09-11-2003, 09:40 AM
heartzone.com was a very interesting site. as was Sally edwards. Ive heard her name come up numerous times thru a local newspaper fitness column. I may get her book.
I have a treadmill & elliptical. both precor. You know, it's funny. I feel like I work harder on the treadmill & my heart rate indicates so. but the calorie burn shows about 1/3 less than on the elliptical. this is not a "scientifically variable controlled study" but comparing the two. I know an elliptical selling point is that your perceived exertion is less than on a treadmill but I would think my heart rate would be higher. both are good workouts. thoughts? I mean, if I feel like I am working less hard, my heart rate shows I am working less hard, how can I be burning significantly more calories?
09-11-2003, 10:32 AM
I'm just guessing here - but on the elliptical - if you are using and moving your arms using the "handles" with some kind of resistance/higher level, then I think this might be the reason why you are burning more calories on the elliptical.
For more calorie burn on the treadmill, if you haven't already done so, you could increase the incline. I do the 20-minute workout below on the treadmill (when I don't have time for a longer workout) and it's pretty tough:
5 minutes warm-up;
walk for 10 minutes: every minute, add 1% incline for 10 minutes (until you get to 10% incline); adjust your walking speed accordingly.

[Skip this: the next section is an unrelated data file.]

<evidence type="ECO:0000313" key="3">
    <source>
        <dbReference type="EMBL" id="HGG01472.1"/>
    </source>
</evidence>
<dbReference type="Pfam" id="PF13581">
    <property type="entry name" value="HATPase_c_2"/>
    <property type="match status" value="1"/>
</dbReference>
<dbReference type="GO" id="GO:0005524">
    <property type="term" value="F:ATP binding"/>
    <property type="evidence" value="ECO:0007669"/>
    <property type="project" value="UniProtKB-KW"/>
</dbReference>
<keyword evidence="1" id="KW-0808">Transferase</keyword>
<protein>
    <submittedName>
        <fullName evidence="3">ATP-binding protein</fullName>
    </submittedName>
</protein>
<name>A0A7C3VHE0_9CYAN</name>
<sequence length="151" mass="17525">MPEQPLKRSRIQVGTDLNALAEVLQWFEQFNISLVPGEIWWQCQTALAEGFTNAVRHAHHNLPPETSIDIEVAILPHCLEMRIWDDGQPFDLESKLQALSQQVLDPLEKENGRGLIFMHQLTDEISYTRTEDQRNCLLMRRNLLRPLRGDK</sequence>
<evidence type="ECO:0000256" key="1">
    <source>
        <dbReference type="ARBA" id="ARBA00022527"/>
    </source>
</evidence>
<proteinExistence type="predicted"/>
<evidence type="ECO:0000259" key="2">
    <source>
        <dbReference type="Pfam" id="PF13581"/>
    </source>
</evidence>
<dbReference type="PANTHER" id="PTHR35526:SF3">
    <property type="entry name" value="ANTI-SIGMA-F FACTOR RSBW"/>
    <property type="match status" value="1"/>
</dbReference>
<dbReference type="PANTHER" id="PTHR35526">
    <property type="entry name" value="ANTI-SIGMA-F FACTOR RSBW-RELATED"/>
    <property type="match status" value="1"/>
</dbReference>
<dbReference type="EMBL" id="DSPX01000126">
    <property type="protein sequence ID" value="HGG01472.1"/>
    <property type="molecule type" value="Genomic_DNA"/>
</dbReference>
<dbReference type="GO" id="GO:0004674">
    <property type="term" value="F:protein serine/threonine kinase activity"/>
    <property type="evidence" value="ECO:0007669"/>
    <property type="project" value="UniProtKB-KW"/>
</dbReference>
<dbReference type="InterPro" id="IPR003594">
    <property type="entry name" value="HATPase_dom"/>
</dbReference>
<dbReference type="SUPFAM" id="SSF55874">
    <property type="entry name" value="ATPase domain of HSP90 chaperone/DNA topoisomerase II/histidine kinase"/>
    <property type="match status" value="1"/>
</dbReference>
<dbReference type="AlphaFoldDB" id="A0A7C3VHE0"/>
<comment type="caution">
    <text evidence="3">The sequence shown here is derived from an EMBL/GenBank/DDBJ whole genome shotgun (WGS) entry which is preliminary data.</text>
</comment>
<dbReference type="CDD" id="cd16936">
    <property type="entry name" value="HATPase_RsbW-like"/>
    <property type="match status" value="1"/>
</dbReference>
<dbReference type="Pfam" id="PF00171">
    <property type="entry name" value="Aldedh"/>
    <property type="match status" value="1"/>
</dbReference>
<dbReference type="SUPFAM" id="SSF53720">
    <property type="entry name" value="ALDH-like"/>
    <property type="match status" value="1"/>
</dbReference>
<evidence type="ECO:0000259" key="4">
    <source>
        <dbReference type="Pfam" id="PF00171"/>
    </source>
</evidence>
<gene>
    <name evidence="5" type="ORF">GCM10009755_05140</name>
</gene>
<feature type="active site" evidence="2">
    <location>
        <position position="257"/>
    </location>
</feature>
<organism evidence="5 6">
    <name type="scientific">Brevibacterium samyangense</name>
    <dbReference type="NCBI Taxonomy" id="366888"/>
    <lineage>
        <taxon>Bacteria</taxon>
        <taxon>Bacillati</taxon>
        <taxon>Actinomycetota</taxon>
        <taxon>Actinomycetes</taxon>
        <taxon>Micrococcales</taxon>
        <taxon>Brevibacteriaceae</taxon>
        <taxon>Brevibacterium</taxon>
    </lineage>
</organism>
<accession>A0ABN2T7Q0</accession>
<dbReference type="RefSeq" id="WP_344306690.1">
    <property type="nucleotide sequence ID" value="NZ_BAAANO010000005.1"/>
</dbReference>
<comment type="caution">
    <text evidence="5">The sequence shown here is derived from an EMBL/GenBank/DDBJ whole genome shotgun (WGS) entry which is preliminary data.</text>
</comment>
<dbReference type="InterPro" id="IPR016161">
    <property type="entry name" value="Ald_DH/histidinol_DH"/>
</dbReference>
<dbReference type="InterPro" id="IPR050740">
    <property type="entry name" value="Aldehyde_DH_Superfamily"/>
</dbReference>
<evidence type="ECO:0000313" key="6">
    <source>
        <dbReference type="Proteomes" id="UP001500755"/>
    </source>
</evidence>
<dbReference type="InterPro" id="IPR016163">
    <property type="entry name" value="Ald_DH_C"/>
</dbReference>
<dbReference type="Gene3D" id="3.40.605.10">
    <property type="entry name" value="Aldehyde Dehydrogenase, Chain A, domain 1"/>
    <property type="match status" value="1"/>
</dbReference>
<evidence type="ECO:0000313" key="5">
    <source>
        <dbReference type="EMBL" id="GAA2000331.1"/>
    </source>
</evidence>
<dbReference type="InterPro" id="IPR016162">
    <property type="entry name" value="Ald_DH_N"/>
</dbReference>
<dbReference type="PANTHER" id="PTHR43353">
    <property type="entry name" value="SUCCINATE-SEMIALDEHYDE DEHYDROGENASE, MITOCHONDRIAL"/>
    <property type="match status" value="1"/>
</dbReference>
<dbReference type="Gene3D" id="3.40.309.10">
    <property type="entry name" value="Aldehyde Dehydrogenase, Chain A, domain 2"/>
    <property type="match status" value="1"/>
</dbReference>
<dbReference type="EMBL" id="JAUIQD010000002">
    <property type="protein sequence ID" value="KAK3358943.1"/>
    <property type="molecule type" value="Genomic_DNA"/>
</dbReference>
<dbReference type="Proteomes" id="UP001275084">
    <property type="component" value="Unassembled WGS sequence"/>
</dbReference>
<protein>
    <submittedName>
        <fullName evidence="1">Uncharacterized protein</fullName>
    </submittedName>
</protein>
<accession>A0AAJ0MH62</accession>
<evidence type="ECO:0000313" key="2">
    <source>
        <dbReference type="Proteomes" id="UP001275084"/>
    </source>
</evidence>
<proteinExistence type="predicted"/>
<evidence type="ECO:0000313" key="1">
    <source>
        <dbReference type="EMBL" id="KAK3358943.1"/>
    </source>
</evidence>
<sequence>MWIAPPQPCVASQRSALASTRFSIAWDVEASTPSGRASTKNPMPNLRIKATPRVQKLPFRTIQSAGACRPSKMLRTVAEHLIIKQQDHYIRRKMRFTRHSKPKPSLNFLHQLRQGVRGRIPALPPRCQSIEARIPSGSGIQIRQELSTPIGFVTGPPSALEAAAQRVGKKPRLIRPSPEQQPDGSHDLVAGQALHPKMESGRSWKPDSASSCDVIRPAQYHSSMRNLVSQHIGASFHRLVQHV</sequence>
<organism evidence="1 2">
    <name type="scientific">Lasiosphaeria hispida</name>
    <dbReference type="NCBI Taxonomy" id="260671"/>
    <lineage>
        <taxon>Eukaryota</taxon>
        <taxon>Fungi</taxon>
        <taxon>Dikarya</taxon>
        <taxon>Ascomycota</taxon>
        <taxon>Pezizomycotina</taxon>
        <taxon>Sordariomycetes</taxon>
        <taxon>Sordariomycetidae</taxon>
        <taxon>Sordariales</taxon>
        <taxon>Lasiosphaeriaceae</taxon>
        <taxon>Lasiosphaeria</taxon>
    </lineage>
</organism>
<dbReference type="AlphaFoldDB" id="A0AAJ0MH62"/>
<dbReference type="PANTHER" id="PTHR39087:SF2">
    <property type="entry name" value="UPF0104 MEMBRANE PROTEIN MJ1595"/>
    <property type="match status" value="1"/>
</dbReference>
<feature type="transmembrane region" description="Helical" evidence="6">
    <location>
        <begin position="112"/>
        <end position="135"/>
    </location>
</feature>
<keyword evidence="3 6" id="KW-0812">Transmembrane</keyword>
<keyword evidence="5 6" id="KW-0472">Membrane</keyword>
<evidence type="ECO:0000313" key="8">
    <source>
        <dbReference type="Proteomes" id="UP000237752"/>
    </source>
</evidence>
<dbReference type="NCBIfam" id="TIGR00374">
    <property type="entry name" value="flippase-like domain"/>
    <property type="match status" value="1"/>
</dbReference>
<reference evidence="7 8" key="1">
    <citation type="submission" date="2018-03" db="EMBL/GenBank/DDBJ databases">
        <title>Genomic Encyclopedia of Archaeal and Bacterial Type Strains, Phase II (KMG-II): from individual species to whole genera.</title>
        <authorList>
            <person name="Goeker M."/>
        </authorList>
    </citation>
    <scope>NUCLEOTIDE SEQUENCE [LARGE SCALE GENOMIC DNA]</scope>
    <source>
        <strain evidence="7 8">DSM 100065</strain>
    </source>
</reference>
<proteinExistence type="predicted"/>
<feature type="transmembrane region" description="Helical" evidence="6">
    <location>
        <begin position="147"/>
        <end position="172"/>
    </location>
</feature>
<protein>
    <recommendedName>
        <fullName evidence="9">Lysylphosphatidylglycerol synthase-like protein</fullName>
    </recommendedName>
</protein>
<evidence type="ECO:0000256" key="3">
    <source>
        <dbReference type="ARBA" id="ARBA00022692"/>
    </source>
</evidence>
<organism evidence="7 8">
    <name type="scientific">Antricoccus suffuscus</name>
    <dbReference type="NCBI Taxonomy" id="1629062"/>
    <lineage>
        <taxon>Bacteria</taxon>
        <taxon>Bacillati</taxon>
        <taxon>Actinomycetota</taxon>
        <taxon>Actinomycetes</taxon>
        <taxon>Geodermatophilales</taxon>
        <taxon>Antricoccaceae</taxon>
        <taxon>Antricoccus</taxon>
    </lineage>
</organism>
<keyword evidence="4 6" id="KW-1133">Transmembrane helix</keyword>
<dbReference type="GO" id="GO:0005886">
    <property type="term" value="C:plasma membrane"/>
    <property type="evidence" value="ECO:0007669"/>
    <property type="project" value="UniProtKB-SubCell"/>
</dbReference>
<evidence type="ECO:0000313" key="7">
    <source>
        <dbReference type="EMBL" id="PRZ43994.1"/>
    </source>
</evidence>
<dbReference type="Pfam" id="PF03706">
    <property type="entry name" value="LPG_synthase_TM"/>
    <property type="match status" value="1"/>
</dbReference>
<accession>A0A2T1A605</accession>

then, decrease the incline back to 0% and jog for 5 minutes;
cool down for the next 5 minutes.
I've read somewhere that if you increase the incline on a treadmill to 1%, your workout will be similar to an outdoor walking workout.
09-11-2003, 10:33 AM
I don't think you are burning more calories. I've read time and time again that the treadmill is the number one piece of equiptment as far as potential for burning calories. I like the elliptical as well...I use the precor with stationary handles and prefer the lifefitness machines with the moveable handles/poles. When I use the precor, my resistance is set pretty high as well as the incline and I pump my arms vs holding on to the bars. For a 30 minute workout, it says I burn about 650 calories...I think 350 is probably a more accurate ballpark figure.